To learn more about the site improvements coming in 2020: view plan.
Kosciuszko Park is 9.01 acres and it is located in the Logan Square community (the park’s northern border touches Diversey Avenue; the park’s western border is one block east of Pulaski Road), and comprises slightly over eight acres.
The large fieldhouse features an indoor pool, a combination gymnasium and assembly hall (with a stage—available for rental), a small kitchen; club rooms are also available for rental. Outside, the park offers four baseball / softball fields and a combination football / soccer field, a tennis court, an artificial-turf soccer field, as well as a soft-surface ADA-accessible playground with a spray feature—all available for rental.
Kosciuszko (fondly known to the community as “Koz”) Park is also noted for its Special Recreation programs & ADA-accessible facilities for people with disabilities—including training for Special Olympics.
Stay active through recreational programs such as: baseball, basketball, conditioning, football, martial arts, soccer, softball, tumbling, and volleyball. Koz Park also offers aquatics programs all year long. Social clubs are available for both Pre-teens, Teens, plus the noted Go Girl Go program. A variety of programs are available for tots / preschoolers. On the cultural side, Koz Park offers Kraft Great Kids Family Night Out, to expose patrons to the wonders of Chicago’s museums.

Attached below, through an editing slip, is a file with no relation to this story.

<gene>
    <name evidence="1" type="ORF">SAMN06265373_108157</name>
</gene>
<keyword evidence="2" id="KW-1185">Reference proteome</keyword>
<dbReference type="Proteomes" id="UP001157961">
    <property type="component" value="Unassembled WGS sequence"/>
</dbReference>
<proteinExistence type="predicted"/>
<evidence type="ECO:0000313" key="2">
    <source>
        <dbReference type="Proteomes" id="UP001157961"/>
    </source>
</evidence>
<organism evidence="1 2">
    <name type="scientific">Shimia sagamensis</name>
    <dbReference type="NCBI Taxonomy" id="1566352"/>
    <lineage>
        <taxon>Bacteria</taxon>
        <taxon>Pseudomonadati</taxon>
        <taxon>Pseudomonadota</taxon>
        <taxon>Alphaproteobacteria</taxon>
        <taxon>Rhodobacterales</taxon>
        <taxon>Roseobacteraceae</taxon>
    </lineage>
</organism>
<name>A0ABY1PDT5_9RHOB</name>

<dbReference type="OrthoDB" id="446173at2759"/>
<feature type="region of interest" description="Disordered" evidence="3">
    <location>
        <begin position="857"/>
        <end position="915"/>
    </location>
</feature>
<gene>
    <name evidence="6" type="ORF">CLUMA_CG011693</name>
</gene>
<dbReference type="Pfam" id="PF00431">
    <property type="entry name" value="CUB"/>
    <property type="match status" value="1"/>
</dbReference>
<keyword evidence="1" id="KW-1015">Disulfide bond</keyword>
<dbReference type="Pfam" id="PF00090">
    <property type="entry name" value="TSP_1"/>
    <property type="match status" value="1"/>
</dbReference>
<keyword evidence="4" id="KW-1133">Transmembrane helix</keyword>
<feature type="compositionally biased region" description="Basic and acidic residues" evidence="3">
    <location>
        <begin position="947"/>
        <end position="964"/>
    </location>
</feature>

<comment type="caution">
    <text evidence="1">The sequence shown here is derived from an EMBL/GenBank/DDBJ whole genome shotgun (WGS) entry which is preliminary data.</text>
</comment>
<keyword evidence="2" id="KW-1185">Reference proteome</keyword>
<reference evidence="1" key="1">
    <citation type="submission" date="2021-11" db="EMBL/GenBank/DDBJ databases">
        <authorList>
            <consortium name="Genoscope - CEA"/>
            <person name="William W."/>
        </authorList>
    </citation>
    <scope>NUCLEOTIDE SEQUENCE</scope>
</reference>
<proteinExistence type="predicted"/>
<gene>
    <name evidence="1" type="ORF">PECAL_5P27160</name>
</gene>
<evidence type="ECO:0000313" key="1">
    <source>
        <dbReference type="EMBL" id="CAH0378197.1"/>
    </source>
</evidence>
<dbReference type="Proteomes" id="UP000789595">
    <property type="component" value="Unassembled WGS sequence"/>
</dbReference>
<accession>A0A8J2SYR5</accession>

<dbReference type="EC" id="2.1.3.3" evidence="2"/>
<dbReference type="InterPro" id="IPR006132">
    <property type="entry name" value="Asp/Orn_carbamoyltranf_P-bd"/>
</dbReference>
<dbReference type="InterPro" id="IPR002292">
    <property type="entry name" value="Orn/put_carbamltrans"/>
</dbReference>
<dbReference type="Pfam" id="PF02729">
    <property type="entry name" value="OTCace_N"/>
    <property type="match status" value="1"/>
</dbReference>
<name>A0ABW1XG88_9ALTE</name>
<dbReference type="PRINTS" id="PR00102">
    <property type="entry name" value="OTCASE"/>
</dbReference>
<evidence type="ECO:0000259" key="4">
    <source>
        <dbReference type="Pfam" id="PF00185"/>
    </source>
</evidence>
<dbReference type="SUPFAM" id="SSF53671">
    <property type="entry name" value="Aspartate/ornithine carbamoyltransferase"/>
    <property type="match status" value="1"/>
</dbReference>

Koz Park is one of the sites for the popular Park Kids after school program for youth. Winter- and Spring-Break Camps, as well as school-holiday special events, are available during days when schools are temporarily closed. In the summer, youth can attend the Koz Park’s six-week day camp; the Teen Leadership camp is also a popular summer option.
In addition to seasonal programs, Koz Park hosts fun special events for the whole family, such as the Movies in the Parks series.
Dedicated in 1916, Kosciuszko Park takes its name from Polish patriot Thadeuz Kosciuszko (1756-1817). Kosciuszko came to America in 1776. Shortly thereafter, the Continental Congress appointed him colonel of engineers. For his success building fortifications at Saratoga and elsewhere along the Hudson River, he was awarded with U.S. citizenship and the rank of brigadier general. In 1784, Kosciuszko returned to Poland, where he led his country's military forces in the uprising of 1794. Kosciuszko was among the original parks of the Northwest Park District, one of 22 park commissions consolidated into the Chicago Park District in 1934. Established in 1911, the Northwest Park District aimed to provide one park for each of the ten square miles within its growing middle-class jurisdiction. The Northwest Park District began to purchase land for Mozart, Kelyvn, and Kosciuszko Parks in early 1914. Improvement of the three sites began almost immediately. For Kosciuszko, architect Albert A. Schwartz designed a Tudor revival-style fieldhouse, expanded in 1936 to include an assembly hall. The Chicago Park District built a natatorium there in the 1980s.
1st Thursday of the month @ 6:30pm